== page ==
To recover a managed database using the Azure portal, open the SQL Managed Instance overview page, and select Deleted databases. Choose a deleted database that you want to restore, and type the name for the new database that will be created with data restored from the backup.

Screenshot of restore deleted Azure SQL instance database

../../sql-database

PowerShell

To restore a database to the same instance, update the parameter values and then run the following PowerShell command:

$subscriptionId = "<Subscription ID>"
Get-AzSubscription -SubscriptionId $subscriptionId
Select-AzSubscription -SubscriptionId $subscriptionId

$resourceGroupName = "<Resource group name>"
$managedInstanceName = "<SQL Managed Instance name>"
$deletedDatabaseName = "<Source database name>"
$targetDatabaseName = "<target database name>"

$deletedDatabase = Get-AzSqlDeletedInstanceDatabaseBackup -ResourceGroupName $resourceGroupName `
-InstanceName $managedInstanceName -DatabaseName $deletedDatabaseName

Restore-AzSqlinstanceDatabase -Name $deletedDatabase.Name `
   -InstanceName $deletedDatabase.ManagedInstanceName `
   -ResourceGroupName $deletedDatabase.ResourceGroupName `
   -DeletionDate $deletedDatabase.DeletionDate `
   -PointInTime UTCDateTime `
   -TargetInstanceDatabaseName $targetDatabaseName

To restore the database to another SQL Managed Instance, also specify the names of the target resource group and target SQL Managed Instance:

$targetResourceGroupName = "<Resource group of target SQL Managed Instance>"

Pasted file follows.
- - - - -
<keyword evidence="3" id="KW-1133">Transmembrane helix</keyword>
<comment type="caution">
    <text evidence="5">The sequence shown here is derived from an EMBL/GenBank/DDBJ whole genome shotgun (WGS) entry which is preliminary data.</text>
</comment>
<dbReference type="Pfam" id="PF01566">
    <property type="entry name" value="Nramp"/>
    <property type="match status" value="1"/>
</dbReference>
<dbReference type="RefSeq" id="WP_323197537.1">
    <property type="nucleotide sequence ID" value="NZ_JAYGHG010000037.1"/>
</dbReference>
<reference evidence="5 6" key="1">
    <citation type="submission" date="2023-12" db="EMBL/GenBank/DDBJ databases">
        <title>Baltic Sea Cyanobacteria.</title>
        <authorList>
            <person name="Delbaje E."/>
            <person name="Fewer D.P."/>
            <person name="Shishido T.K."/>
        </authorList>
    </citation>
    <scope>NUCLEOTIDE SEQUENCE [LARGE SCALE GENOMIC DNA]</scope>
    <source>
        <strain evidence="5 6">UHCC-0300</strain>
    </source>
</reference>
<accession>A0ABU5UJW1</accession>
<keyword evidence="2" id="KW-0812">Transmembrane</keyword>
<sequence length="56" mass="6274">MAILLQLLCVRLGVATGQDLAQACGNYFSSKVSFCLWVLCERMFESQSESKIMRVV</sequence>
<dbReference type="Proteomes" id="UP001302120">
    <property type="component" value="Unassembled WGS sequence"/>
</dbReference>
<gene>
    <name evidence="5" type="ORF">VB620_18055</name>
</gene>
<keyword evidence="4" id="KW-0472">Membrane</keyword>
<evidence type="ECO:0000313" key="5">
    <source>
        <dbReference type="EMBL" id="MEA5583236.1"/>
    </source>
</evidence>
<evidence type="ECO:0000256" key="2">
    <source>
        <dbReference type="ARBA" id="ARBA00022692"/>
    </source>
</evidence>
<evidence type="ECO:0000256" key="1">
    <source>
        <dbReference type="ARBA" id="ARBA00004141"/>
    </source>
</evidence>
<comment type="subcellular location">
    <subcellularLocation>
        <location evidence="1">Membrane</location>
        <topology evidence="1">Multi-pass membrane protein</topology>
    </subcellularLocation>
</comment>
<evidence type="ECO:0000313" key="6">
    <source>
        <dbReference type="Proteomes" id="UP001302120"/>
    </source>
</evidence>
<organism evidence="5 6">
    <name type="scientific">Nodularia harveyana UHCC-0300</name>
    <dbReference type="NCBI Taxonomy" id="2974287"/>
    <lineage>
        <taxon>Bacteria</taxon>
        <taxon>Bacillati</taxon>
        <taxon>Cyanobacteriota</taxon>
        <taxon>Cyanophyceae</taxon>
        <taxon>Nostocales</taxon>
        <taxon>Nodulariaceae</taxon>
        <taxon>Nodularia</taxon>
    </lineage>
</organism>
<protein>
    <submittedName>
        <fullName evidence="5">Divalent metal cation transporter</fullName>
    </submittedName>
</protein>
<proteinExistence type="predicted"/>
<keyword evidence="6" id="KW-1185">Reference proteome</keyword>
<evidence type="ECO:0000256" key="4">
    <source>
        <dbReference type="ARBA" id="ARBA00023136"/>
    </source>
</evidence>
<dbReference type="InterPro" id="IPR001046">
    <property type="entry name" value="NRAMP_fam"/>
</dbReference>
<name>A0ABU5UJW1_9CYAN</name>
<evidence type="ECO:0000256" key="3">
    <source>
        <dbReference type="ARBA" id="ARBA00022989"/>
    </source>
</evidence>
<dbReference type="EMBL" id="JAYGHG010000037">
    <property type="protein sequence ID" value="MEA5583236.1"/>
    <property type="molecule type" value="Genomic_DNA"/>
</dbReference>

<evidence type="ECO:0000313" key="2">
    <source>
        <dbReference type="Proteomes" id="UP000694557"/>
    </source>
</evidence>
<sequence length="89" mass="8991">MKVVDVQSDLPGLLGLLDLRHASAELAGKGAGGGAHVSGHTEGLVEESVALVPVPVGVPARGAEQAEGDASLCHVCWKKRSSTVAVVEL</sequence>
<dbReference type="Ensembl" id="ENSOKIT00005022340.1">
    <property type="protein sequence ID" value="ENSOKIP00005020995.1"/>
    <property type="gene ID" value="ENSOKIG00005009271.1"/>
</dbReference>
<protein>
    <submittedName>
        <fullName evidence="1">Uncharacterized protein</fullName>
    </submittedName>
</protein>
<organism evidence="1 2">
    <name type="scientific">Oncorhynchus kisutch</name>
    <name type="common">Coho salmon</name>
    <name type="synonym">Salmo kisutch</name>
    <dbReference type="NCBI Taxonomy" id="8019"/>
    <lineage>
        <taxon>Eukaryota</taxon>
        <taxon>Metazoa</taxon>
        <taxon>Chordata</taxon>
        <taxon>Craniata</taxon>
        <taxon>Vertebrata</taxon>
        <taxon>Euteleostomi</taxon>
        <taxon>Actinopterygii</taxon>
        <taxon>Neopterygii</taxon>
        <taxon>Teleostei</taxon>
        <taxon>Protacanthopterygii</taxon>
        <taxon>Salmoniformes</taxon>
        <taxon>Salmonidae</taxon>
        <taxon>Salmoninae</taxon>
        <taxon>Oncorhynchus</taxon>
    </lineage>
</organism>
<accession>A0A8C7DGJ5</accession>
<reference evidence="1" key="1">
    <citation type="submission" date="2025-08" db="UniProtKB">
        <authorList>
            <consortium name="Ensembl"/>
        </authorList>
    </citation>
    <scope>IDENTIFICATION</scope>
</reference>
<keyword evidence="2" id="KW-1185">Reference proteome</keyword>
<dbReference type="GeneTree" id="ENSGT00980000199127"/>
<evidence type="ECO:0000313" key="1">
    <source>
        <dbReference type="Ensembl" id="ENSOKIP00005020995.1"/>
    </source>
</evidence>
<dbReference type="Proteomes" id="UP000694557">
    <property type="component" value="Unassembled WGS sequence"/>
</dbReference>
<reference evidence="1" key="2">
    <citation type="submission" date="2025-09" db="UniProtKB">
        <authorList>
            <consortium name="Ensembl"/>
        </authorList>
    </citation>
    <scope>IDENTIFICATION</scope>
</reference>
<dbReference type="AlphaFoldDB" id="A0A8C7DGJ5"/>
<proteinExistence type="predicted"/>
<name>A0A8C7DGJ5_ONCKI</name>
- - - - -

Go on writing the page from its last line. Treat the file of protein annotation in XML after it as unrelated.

$targetInstanceName = "<Target SQL Managed Instance name>"

Restore-AzSqlinstanceDatabase -Name $deletedDatabase.Name `
   -InstanceName $deletedDatabase.ManagedInstanceName `
   -ResourceGroupName $deletedDatabase.ResourceGroupName `
   -DeletionDate $deletedDatabase.DeletionDate `
   -PointInTime UTCDateTime `
   -TargetInstanceDatabaseName $targetDatabaseName `
   -TargetResourceGroupName $targetResourceGroupName `
   -TargetInstanceName $targetInstanceName 

Overwrite an existing database

To overwrite an existing database, you must:

  1. Drop the existing database that you want to overwrite.
  2. Rename the point-in-time-restored database to the name of the database that you dropped.

Drop the original database

You can drop the database by using the Azure portal, PowerShell, or the Azure CLI.

You can also drop the database by connecting to the SQL Managed Instance directly, starting SQL Server Management Studio (SSMS), and then running the following Transact-SQL (T-SQL) command:

DROP DATABASE WorldWideImporters;

Use one of the following methods to connect to your database in the SQL Managed Instance:

In the Azure portal, select the database from the SQL Managed Instance, and then select Delete.

Delete a database by using the Azure portal

Alter the new database name to match the original database name

Connect directly to the SQL Managed Instance and start SQL Server Management Studio. Then, run the following Transact-SQL (T-SQL) query. The query will change the name of the restored database to that of the dropped database that you intend to overwrite.

ALTER DATABASE WorldWideImportersPITR MODIFY NAME = WorldWideImporters;

Use one of the following methods to connect to your database in SQL Managed Instance:

Next steps

Learn about automated backups.